What Determines Your Auto Financing APR?

Discover how your annual percentage rate is determined and learn how to lower it.

Capital One

Originally published on October 16, 2017

When you’re in the market for a car, you hear a lot about APR, or Annual Percentage Rate. But what exactly is it? When you borrow money you have to pay back the principal, which is the actual amount of money borrowed. You also have to pay interest, which is the charge for borrowing the money. The APR is a number that’s used to show how much interest will be paid to the finance company based on the outstanding principal if all payments are made on schedule. The amount of interest you may pay can vary a lot since the APR is determined based on a variety of factors. Among others, these factors typically include credit history, amount financed, length of the term, age of collateral, vehicle, and the down payment.

Here are some key factors in how the APR is calculated for a car:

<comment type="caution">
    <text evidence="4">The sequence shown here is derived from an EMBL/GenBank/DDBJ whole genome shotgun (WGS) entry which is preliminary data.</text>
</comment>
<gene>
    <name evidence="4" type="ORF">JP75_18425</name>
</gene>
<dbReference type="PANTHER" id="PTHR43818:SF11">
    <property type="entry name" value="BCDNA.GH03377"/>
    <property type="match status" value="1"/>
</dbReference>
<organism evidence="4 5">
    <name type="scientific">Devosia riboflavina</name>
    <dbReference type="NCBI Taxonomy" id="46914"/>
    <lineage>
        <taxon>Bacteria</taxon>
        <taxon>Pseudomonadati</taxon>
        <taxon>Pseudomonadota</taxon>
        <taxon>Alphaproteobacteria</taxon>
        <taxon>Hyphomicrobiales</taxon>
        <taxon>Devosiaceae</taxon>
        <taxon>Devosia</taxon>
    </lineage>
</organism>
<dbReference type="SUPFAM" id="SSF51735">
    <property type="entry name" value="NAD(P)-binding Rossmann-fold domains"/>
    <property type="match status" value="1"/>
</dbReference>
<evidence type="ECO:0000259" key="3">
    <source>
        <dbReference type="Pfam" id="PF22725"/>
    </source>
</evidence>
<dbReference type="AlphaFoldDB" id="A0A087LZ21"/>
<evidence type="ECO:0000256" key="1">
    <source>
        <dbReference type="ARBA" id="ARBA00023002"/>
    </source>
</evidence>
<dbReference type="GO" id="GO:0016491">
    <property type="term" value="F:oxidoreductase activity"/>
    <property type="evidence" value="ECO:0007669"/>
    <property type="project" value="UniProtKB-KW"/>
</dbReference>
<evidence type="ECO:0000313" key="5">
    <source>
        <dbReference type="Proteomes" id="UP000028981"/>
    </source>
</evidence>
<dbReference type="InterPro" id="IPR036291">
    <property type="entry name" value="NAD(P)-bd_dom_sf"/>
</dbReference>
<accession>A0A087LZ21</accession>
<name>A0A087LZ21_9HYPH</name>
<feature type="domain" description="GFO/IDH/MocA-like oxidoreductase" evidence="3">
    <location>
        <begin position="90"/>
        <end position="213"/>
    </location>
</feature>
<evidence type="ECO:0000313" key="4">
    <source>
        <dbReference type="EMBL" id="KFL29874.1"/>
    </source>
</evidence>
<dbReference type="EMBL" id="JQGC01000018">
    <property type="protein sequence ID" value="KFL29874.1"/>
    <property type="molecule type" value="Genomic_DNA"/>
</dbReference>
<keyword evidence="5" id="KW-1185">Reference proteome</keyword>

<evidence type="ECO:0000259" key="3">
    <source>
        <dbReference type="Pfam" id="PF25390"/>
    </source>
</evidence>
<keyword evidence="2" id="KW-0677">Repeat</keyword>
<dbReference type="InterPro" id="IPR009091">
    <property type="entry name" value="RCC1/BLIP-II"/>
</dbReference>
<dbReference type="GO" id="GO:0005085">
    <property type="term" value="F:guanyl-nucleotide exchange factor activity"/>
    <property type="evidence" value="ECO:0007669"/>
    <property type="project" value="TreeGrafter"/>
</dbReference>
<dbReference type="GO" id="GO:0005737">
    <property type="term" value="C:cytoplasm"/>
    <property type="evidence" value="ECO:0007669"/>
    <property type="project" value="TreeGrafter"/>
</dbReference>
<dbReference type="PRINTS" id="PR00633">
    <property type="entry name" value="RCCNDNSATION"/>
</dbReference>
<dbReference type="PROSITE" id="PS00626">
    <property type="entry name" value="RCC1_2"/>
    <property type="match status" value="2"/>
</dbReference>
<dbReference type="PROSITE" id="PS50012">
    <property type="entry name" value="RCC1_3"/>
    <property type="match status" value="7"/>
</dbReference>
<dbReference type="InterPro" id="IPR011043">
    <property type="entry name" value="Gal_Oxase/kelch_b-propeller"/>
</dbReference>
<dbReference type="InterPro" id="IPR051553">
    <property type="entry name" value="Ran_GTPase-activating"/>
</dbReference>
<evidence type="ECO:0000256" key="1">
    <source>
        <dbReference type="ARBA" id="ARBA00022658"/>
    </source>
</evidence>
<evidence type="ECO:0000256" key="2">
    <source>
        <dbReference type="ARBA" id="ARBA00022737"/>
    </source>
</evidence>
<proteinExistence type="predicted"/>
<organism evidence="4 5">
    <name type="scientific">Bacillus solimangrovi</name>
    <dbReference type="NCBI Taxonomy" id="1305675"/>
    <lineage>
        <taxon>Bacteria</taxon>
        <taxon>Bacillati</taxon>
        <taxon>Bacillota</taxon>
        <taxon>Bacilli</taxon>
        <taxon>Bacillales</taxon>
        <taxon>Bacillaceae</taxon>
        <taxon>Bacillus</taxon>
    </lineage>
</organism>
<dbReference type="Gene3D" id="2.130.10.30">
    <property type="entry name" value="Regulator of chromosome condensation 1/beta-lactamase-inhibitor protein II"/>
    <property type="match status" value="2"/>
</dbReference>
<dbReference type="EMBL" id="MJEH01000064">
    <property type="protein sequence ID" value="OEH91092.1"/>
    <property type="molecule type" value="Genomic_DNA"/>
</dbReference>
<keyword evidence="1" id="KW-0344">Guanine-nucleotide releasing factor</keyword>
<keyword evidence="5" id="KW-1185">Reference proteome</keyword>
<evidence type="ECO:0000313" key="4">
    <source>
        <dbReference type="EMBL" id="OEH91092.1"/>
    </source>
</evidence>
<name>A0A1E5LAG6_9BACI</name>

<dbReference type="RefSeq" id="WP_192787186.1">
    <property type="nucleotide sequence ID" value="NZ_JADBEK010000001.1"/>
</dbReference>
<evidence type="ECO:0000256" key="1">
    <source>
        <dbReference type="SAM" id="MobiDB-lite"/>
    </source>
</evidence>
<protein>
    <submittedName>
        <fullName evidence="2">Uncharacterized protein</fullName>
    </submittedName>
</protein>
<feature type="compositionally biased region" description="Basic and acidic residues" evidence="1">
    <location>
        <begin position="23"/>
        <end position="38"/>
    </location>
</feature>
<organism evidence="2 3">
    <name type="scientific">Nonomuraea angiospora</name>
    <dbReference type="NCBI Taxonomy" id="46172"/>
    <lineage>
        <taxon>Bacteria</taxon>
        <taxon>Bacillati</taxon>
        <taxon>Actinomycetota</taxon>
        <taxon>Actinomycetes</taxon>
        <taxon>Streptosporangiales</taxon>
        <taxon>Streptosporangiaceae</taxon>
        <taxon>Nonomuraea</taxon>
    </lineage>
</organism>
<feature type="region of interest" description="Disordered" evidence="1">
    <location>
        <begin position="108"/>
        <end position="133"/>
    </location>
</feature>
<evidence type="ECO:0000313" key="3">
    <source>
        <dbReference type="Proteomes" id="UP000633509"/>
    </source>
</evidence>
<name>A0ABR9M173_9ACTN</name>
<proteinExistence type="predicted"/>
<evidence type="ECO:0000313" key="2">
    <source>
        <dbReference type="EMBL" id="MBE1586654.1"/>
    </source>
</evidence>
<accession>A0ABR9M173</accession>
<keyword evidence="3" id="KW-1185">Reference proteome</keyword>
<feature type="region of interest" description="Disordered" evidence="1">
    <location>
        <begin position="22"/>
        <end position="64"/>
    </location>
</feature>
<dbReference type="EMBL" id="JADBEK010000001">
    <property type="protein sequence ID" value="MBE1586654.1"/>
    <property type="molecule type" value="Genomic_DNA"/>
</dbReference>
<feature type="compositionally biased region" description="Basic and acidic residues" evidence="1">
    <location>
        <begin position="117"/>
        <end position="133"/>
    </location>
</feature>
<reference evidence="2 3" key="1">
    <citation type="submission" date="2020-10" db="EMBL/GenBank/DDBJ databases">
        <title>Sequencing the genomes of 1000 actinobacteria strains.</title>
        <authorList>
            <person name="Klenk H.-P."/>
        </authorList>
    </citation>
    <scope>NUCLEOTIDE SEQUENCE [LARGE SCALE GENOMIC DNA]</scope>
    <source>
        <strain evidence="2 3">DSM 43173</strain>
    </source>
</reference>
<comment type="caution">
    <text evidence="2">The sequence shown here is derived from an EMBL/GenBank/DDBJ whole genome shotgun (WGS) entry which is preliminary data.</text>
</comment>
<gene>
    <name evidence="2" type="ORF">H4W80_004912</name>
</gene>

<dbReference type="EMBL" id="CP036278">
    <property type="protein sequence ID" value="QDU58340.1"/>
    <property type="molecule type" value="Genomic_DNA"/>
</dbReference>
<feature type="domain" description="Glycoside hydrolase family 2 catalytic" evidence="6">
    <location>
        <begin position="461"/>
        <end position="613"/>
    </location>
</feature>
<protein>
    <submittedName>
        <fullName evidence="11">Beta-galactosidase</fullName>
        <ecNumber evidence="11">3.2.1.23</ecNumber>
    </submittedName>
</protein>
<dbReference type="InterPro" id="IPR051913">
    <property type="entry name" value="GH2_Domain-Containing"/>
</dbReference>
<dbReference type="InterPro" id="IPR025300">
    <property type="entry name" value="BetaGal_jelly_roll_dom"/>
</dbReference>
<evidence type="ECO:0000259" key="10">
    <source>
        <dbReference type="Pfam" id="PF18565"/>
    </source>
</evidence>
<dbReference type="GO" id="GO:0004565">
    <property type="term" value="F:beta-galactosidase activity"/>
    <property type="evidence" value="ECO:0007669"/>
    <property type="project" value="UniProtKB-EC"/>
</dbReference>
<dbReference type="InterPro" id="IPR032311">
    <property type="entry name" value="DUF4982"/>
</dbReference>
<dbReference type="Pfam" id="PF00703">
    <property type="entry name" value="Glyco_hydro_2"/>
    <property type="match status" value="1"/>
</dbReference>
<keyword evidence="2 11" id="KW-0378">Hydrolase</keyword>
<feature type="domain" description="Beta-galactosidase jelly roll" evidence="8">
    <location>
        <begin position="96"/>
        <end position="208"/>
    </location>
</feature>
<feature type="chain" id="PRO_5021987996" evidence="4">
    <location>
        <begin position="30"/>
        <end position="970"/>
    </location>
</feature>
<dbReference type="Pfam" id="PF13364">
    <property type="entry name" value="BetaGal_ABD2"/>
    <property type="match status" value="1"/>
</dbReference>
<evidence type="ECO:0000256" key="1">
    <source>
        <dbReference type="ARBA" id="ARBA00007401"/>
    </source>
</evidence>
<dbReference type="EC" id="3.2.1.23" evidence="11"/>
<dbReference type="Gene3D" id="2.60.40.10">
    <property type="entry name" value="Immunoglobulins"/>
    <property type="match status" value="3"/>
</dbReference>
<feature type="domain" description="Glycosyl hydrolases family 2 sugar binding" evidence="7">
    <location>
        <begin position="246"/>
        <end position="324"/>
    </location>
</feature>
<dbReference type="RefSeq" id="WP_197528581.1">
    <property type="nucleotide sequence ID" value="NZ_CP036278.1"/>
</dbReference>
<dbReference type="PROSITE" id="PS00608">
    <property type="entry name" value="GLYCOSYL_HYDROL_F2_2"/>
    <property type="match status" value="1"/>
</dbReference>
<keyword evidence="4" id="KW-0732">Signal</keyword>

Your credit history
The better your credit, the lower the interest rate. Buyers with stellar credit may qualify for attractive APRs; new car manufacturer offers can be as low as 0%. Poor credit can lead to paying high interest rates, sometimes exceeding 20%.

Your down payment

Generally speaking, the higher the down payment you make, the lower your interest rate will be. By doing this, more finance companies may be willing to take on your loan. This is because you reduce the risk of becoming upside down on your loan (where you owe more than the car is worth), and you essentially have more financial skin in the game so you’re less likely to default.

Age of the car
In general, lenders tend to have lower interest rates for newer cars and higher interest rates for older cars.

Length of the loan
Generally, the higher the loan term, the higher the interest rate you’ll get if all other factors remain the same.


There are also other factors that’ll impact your APR on a car. For example, finance companies will also look at how long you've worked at your current job/occupation, your income, and monthly expenses to estimate how likely you’ll be able to pay existing and new debts. A diverse credit portfolio with lines of credit from various financial institutions can illustrate that you have successfully managed different kinds of credit, which typically appeals to lenders.

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